Build Goodwill: Keep Constituencies Connected
The idea of receiving a random, out of nowhere alumni/development solicitation request sends chills up my spine. Perhaps it’s due to a family member’s experience with an institution that sent an out of the blue letter asking for a five figure gift. Let me give you a bit of background…
The organization conducted no advance work, nada, nothing. Not even a courtesy phone call to cultivate the relationship. Compounding this was that the institution had fallen out of touch for a number of years prior to the arrival of the letter.
My relative said, “couldn’t they have taken a bit of time to drive an hour and take me to lunch in order to bring me up-to-speed and share their vision?” Sounds reasonable, but it wasn’t done and they lost a constituent largely in part to poor communications skills.
Look, falling out of touch happens easily- I’m the first to admit that I’ve lost contact with friends through the years. In the past we chalked it up to the classic tale of too much to do, too little time. Thankfully social media provides all of us with simple, efficient ways to remain connected.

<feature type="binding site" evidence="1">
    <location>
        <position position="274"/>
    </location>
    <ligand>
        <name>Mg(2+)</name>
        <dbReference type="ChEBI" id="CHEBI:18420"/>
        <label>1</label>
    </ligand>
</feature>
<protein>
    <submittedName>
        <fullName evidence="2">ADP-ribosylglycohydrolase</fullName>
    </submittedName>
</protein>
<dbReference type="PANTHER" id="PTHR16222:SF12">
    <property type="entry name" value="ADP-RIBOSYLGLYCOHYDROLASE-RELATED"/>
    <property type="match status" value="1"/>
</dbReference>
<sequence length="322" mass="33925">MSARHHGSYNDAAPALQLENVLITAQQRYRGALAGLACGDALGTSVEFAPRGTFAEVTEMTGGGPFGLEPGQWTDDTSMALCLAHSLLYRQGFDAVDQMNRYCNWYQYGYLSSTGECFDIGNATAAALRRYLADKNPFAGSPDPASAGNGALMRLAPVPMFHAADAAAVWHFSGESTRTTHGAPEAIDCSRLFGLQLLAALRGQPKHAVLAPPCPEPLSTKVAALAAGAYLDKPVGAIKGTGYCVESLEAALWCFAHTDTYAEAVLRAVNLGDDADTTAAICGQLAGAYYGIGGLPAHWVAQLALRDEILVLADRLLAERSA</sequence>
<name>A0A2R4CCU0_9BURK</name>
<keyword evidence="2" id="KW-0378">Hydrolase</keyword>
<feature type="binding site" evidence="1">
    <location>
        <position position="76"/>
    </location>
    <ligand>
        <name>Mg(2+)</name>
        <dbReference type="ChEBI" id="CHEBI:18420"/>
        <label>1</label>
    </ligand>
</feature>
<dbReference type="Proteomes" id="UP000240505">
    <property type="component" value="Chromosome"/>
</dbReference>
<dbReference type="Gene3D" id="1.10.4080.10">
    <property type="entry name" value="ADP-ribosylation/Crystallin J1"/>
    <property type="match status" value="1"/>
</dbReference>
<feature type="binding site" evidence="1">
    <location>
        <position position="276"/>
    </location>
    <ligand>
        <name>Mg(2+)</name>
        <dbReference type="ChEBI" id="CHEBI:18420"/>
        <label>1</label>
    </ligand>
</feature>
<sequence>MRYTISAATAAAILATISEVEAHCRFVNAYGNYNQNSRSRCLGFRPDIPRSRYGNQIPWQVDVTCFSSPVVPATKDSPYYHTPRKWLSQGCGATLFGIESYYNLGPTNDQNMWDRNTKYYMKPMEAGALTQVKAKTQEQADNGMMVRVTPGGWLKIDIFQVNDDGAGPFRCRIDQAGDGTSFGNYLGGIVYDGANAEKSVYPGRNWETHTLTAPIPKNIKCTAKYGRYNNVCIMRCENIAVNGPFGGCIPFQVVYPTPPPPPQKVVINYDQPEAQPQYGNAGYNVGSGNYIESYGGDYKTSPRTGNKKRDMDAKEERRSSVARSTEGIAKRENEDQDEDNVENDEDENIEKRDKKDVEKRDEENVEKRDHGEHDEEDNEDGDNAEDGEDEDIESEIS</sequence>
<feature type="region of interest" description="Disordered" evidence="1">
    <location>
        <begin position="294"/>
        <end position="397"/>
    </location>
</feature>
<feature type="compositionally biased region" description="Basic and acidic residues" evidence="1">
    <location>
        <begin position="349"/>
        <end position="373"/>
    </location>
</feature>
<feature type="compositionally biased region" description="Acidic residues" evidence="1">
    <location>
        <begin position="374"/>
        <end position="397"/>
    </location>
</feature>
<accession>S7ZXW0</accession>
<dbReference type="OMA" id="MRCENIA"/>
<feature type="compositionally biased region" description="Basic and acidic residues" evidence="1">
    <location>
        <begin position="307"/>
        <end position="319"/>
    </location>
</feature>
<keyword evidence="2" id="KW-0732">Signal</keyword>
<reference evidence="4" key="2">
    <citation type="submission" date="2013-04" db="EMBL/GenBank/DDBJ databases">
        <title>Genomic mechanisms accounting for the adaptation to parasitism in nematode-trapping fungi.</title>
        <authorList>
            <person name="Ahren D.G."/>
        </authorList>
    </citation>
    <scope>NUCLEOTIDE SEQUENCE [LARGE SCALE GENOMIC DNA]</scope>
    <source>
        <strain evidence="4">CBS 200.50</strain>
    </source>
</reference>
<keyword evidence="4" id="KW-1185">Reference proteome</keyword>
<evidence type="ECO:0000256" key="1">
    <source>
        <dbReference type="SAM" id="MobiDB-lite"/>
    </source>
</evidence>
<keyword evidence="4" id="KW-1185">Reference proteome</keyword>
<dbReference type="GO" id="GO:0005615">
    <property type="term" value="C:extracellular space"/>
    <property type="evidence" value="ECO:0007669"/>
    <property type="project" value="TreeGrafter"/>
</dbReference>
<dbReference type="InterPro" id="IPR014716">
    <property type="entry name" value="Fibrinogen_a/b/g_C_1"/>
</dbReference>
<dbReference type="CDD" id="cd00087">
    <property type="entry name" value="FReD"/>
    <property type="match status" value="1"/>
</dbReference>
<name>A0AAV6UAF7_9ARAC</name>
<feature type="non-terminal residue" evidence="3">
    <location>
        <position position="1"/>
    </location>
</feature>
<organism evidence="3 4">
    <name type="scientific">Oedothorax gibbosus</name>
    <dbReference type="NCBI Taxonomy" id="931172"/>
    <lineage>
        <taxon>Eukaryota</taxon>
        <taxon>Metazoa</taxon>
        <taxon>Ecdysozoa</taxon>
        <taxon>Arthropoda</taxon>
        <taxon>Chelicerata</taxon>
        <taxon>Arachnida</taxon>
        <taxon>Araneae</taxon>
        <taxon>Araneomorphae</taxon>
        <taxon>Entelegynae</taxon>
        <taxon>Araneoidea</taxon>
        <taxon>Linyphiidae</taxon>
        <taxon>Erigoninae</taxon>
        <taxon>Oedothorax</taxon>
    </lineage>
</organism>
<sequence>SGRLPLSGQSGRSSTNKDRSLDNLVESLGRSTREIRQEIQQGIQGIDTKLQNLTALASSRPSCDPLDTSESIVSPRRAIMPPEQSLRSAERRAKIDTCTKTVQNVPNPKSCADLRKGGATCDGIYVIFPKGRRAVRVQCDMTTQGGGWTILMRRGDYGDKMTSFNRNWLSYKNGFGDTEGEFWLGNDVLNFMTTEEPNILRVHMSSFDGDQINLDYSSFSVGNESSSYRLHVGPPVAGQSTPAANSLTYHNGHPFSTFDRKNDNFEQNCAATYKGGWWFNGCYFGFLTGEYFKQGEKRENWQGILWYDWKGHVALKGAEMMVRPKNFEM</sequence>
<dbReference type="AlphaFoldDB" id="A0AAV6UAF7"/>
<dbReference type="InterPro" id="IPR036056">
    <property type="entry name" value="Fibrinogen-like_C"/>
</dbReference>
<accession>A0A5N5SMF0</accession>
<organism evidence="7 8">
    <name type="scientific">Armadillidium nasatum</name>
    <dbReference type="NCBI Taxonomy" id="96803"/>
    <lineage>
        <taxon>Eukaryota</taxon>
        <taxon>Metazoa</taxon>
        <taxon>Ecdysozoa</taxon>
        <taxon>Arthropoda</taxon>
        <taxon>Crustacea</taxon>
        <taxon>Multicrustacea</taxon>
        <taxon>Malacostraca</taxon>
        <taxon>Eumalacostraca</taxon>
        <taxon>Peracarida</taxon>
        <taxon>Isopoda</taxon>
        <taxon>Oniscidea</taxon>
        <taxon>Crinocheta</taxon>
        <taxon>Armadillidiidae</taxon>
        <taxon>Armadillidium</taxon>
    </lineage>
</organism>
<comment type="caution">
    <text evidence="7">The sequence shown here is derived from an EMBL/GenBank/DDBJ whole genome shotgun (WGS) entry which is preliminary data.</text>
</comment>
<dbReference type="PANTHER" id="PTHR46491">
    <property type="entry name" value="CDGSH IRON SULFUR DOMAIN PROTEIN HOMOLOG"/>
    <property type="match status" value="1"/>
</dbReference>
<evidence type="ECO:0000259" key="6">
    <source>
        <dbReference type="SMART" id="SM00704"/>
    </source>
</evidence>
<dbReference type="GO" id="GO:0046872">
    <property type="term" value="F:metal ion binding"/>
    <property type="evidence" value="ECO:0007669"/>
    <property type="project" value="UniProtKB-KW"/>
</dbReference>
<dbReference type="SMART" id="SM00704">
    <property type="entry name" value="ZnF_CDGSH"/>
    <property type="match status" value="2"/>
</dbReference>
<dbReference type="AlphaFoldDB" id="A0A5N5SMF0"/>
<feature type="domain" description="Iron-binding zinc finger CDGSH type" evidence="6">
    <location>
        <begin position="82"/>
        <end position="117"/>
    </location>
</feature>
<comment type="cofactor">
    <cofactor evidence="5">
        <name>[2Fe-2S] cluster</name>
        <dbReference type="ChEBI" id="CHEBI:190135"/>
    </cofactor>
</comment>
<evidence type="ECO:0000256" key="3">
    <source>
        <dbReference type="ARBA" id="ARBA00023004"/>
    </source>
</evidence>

Social media tools like Facebook, Twitter, blogging, etc offer easily used tools to keep folks bound on near daily basis. More importantly they allow you to build meaningful relationships- that in many instances extend well beyond the context of your school. Connected, interested, knowledgeable constituents trump any out of the blue donation request. You can solicit out of blue; but when you do, you’ll likely find that people are more willing to contribute because they feel emotionally connected.
Brad J Ward of SquaredPeg, Bulter University & BlueFuego captured this notion particularly well in his post, Friendraise before you Fundraise, that explored how social media facilitates a two-way relationship between a school and its alums:
… I’m excited about all of these tools on the web that help facilitate friendships. Nearly every time someone on Facebook or Twitter asks for donations towards a cause, whether it’s a Polar Bear Plunge, March of Dimes, etc. I’ll usually give $5 or $10. Why? Because I have a relationship with that person and I’d like to help them out. The amount might be small, but the friendship facilitated it.
And what would happen if my Alma Mater asked for a small donation on Twitter or Facebook or LinkedIn after we’d been ‘friends’ and adding value to each other for a few months? I’d donate.
I’m right there with him.
Photo credit: TheAlienessGiselaGiardino²³